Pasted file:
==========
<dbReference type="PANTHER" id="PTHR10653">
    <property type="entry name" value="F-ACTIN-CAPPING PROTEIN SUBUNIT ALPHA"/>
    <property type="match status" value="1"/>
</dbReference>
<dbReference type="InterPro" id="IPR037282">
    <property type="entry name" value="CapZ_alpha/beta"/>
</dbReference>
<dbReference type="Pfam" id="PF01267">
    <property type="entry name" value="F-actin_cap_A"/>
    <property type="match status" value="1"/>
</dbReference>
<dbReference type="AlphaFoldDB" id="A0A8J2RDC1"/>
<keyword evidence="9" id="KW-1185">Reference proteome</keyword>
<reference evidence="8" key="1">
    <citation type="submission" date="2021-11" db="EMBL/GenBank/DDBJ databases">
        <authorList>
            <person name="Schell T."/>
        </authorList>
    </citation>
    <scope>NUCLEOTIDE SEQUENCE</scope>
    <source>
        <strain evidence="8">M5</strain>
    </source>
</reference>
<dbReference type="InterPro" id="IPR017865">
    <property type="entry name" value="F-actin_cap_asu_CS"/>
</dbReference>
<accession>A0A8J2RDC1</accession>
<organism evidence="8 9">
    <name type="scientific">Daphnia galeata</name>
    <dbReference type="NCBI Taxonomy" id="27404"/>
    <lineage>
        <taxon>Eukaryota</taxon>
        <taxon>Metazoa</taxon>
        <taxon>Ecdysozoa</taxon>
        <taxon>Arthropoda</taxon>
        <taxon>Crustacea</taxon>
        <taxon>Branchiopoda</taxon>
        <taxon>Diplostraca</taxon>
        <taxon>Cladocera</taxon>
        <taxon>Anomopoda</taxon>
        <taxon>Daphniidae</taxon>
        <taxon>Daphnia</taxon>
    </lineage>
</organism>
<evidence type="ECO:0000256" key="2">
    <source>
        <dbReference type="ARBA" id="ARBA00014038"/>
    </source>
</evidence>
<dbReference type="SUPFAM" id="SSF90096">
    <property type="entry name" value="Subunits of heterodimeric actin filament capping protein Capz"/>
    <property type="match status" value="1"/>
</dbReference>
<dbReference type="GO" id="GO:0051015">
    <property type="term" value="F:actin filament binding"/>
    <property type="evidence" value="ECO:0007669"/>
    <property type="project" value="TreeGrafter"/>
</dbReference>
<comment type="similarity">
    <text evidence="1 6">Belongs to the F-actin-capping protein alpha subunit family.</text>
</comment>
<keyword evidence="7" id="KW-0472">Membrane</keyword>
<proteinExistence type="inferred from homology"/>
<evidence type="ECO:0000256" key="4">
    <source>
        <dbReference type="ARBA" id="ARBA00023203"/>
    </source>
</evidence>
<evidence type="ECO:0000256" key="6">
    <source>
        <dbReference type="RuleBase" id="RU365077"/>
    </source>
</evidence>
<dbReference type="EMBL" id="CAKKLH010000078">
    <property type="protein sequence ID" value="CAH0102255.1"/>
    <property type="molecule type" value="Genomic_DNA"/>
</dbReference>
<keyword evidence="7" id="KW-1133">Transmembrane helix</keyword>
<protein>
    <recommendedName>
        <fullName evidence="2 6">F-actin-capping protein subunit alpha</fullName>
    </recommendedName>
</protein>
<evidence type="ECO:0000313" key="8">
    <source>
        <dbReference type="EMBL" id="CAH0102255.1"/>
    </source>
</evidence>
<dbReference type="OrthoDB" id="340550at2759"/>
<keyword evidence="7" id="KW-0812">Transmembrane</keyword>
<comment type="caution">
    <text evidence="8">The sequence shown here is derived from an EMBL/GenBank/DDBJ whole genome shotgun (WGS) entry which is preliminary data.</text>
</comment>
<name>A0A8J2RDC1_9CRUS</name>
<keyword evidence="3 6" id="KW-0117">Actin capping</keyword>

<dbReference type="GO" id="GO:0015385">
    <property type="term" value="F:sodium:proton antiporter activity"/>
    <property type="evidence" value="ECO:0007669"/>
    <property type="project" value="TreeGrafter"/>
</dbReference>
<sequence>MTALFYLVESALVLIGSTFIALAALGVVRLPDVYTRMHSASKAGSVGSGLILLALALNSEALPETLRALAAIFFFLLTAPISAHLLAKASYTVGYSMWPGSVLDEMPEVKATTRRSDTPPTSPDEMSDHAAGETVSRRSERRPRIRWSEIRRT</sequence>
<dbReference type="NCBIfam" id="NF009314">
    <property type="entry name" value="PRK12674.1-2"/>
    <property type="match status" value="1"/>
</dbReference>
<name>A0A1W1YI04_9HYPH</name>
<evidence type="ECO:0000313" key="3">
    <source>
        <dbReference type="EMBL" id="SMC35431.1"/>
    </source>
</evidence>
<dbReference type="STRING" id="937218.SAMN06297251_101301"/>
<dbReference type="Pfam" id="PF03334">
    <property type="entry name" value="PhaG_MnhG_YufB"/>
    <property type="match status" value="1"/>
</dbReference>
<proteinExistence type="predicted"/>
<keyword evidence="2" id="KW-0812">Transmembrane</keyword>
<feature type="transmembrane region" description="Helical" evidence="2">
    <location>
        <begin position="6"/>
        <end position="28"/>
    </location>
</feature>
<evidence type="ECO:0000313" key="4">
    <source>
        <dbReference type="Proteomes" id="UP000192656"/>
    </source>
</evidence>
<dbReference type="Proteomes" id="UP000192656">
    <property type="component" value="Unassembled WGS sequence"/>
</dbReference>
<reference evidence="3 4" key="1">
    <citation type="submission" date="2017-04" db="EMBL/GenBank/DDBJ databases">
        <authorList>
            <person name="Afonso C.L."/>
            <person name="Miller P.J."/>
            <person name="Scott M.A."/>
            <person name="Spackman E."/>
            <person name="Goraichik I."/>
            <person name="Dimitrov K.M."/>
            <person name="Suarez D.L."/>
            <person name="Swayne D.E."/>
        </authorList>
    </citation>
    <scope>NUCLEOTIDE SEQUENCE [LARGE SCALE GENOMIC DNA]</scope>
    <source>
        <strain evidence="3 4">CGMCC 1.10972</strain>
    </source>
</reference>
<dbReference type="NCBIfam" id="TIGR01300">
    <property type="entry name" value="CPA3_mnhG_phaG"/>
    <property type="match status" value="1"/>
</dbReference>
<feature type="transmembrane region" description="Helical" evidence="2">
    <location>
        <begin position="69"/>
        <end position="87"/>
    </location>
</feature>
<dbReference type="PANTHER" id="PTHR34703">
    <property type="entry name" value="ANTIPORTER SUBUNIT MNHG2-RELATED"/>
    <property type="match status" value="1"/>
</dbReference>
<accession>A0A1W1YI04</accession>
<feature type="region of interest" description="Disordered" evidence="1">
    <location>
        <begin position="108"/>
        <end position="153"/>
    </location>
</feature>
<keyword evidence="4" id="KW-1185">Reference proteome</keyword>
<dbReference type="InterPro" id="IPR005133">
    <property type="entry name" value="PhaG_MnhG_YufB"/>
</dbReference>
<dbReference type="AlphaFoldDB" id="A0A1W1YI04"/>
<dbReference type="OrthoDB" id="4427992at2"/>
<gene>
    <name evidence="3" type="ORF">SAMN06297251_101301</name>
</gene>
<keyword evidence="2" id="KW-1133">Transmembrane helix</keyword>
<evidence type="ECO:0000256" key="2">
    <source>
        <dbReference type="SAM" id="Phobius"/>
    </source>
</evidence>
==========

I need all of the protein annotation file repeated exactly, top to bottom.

<dbReference type="PANTHER" id="PTHR10653">
    <property type="entry name" value="F-ACTIN-CAPPING PROTEIN SUBUNIT ALPHA"/>
    <property type="match status" value="1"/>
</dbReference>
<dbReference type="InterPro" id="IPR037282">
    <property type="entry name" value="CapZ_alpha/beta"/>
</dbReference>
<dbReference type="Pfam" id="PF01267">
    <property type="entry name" value="F-actin_cap_A"/>
    <property type="match status" value="1"/>
</dbReference>
<dbReference type="AlphaFoldDB" id="A0A8J2RDC1"/>
<keyword evidence="9" id="KW-1185">Reference proteome</keyword>
<reference evidence="8" key="1">
    <citation type="submission" date="2021-11" db="EMBL/GenBank/DDBJ databases">
        <authorList>
            <person name="Schell T."/>
        </authorList>
    </citation>
    <scope>NUCLEOTIDE SEQUENCE</scope>
    <source>
        <strain evidence="8">M5</strain>
    </source>
</reference>
<dbReference type="InterPro" id="IPR017865">
    <property type="entry name" value="F-actin_cap_asu_CS"/>
</dbReference>
<accession>A0A8J2RDC1</accession>
<organism evidence="8 9">
    <name type="scientific">Daphnia galeata</name>
    <dbReference type="NCBI Taxonomy" id="27404"/>
    <lineage>
        <taxon>Eukaryota</taxon>
        <taxon>Metazoa</taxon>
        <taxon>Ecdysozoa</taxon>
        <taxon>Arthropoda</taxon>
        <taxon>Crustacea</taxon>
        <taxon>Branchiopoda</taxon>
        <taxon>Diplostraca</taxon>
        <taxon>Cladocera</taxon>
        <taxon>Anomopoda</taxon>
        <taxon>Daphniidae</taxon>
        <taxon>Daphnia</taxon>
    </lineage>
</organism>
<evidence type="ECO:0000256" key="2">
    <source>
        <dbReference type="ARBA" id="ARBA00014038"/>
    </source>
</evidence>
<dbReference type="SUPFAM" id="SSF90096">
    <property type="entry name" value="Subunits of heterodimeric actin filament capping protein Capz"/>
    <property type="match status" value="1"/>
</dbReference>
<dbReference type="GO" id="GO:0051015">
    <property type="term" value="F:actin filament binding"/>
    <property type="evidence" value="ECO:0007669"/>
    <property type="project" value="TreeGrafter"/>
</dbReference>
<comment type="similarity">
    <text evidence="1 6">Belongs to the F-actin-capping protein alpha subunit family.</text>
</comment>
<keyword evidence="7" id="KW-0472">Membrane</keyword>
<proteinExistence type="inferred from homology"/>
<evidence type="ECO:0000256" key="4">
    <source>
        <dbReference type="ARBA" id="ARBA00023203"/>
    </source>
</evidence>
<evidence type="ECO:0000256" key="6">
    <source>
        <dbReference type="RuleBase" id="RU365077"/>
    </source>
</evidence>
<dbReference type="EMBL" id="CAKKLH010000078">
    <property type="protein sequence ID" value="CAH0102255.1"/>
    <property type="molecule type" value="Genomic_DNA"/>
</dbReference>
<keyword evidence="7" id="KW-1133">Transmembrane helix</keyword>
<protein>
    <recommendedName>
        <fullName evidence="2 6">F-actin-capping protein subunit alpha</fullName>
    </recommendedName>
</protein>
<evidence type="ECO:0000313" key="8">
    <source>
        <dbReference type="EMBL" id="CAH0102255.1"/>
    </source>
</evidence>
<dbReference type="OrthoDB" id="340550at2759"/>
<keyword evidence="7" id="KW-0812">Transmembrane</keyword>
<comment type="caution">
    <text evidence="8">The sequence shown here is derived from an EMBL/GenBank/DDBJ whole genome shotgun (WGS) entry which is preliminary data.</text>
</comment>
<name>A0A8J2RDC1_9CRUS</name>
<keyword evidence="3 6" id="KW-0117">Actin capping</keyword>

<dbReference type="GO" id="GO:0015385">
    <property type="term" value="F:sodium:proton antiporter activity"/>
    <property type="evidence" value="ECO:0007669"/>
    <property type="project" value="TreeGrafter"/>
</dbReference>
<sequence>MTALFYLVESALVLIGSTFIALAALGVVRLPDVYTRMHSASKAGSVGSGLILLALALNSEALPETLRALAAIFFFLLTAPISAHLLAKASYTVGYSMWPGSVLDEMPEVKATTRRSDTPPTSPDEMSDHAAGETVSRRSERRPRIRWSEIRRT</sequence>
<dbReference type="NCBIfam" id="NF009314">
    <property type="entry name" value="PRK12674.1-2"/>
    <property type="match status" value="1"/>
</dbReference>
<name>A0A1W1YI04_9HYPH</name>
<evidence type="ECO:0000313" key="3">
    <source>
        <dbReference type="EMBL" id="SMC35431.1"/>
    </source>
</evidence>
<dbReference type="STRING" id="937218.SAMN06297251_101301"/>
<dbReference type="Pfam" id="PF03334">
    <property type="entry name" value="PhaG_MnhG_YufB"/>
    <property type="match status" value="1"/>
</dbReference>
<proteinExistence type="predicted"/>
<keyword evidence="2" id="KW-0812">Transmembrane</keyword>
<feature type="transmembrane region" description="Helical" evidence="2">
    <location>
        <begin position="6"/>
        <end position="28"/>
    </location>
</feature>
<evidence type="ECO:0000313" key="4">
    <source>
        <dbReference type="Proteomes" id="UP000192656"/>
    </source>
</evidence>
<dbReference type="Proteomes" id="UP000192656">
    <property type="component" value="Unassembled WGS sequence"/>
</dbReference>
<reference evidence="3 4" key="1">
    <citation type="submission" date="2017-04" db="EMBL/GenBank/DDBJ databases">
        <authorList>
            <person name="Afonso C.L."/>
            <person name="Miller P.J."/>
            <person name="Scott M.A."/>
            <person name="Spackman E."/>
            <person name="Goraichik I."/>
            <person name="Dimitrov K.M."/>
            <person name="Suarez D.L."/>
            <person name="Swayne D.E."/>
        </authorList>
    </citation>
    <scope>NUCLEOTIDE SEQUENCE [LARGE SCALE GENOMIC DNA]</scope>
    <source>
        <strain evidence="3 4">CGMCC 1.10972</strain>
    </source>
</reference>
<dbReference type="NCBIfam" id="TIGR01300">
    <property type="entry name" value="CPA3_mnhG_phaG"/>
    <property type="match status" value="1"/>
</dbReference>
<feature type="transmembrane region" description="Helical" evidence="2">
    <location>
        <begin position="69"/>
        <end position="87"/>
    </location>
</feature>
<dbReference type="PANTHER" id="PTHR34703">
    <property type="entry name" value="ANTIPORTER SUBUNIT MNHG2-RELATED"/>
    <property type="match status" value="1"/>
</dbReference>
<accession>A0A1W1YI04</accession>
<feature type="region of interest" description="Disordered" evidence="1">
    <location>
        <begin position="108"/>
        <end position="153"/>
    </location>
</feature>
<keyword evidence="4" id="KW-1185">Reference proteome</keyword>
<dbReference type="InterPro" id="IPR005133">
    <property type="entry name" value="PhaG_MnhG_YufB"/>
</dbReference>
<dbReference type="AlphaFoldDB" id="A0A1W1YI04"/>
<dbReference type="OrthoDB" id="4427992at2"/>
<gene>
    <name evidence="3" type="ORF">SAMN06297251_101301</name>
</gene>
<keyword evidence="2" id="KW-1133">Transmembrane helix</keyword>
<evidence type="ECO:0000256" key="2">
    <source>
        <dbReference type="SAM" id="Phobius"/>
    </source>
</evidence>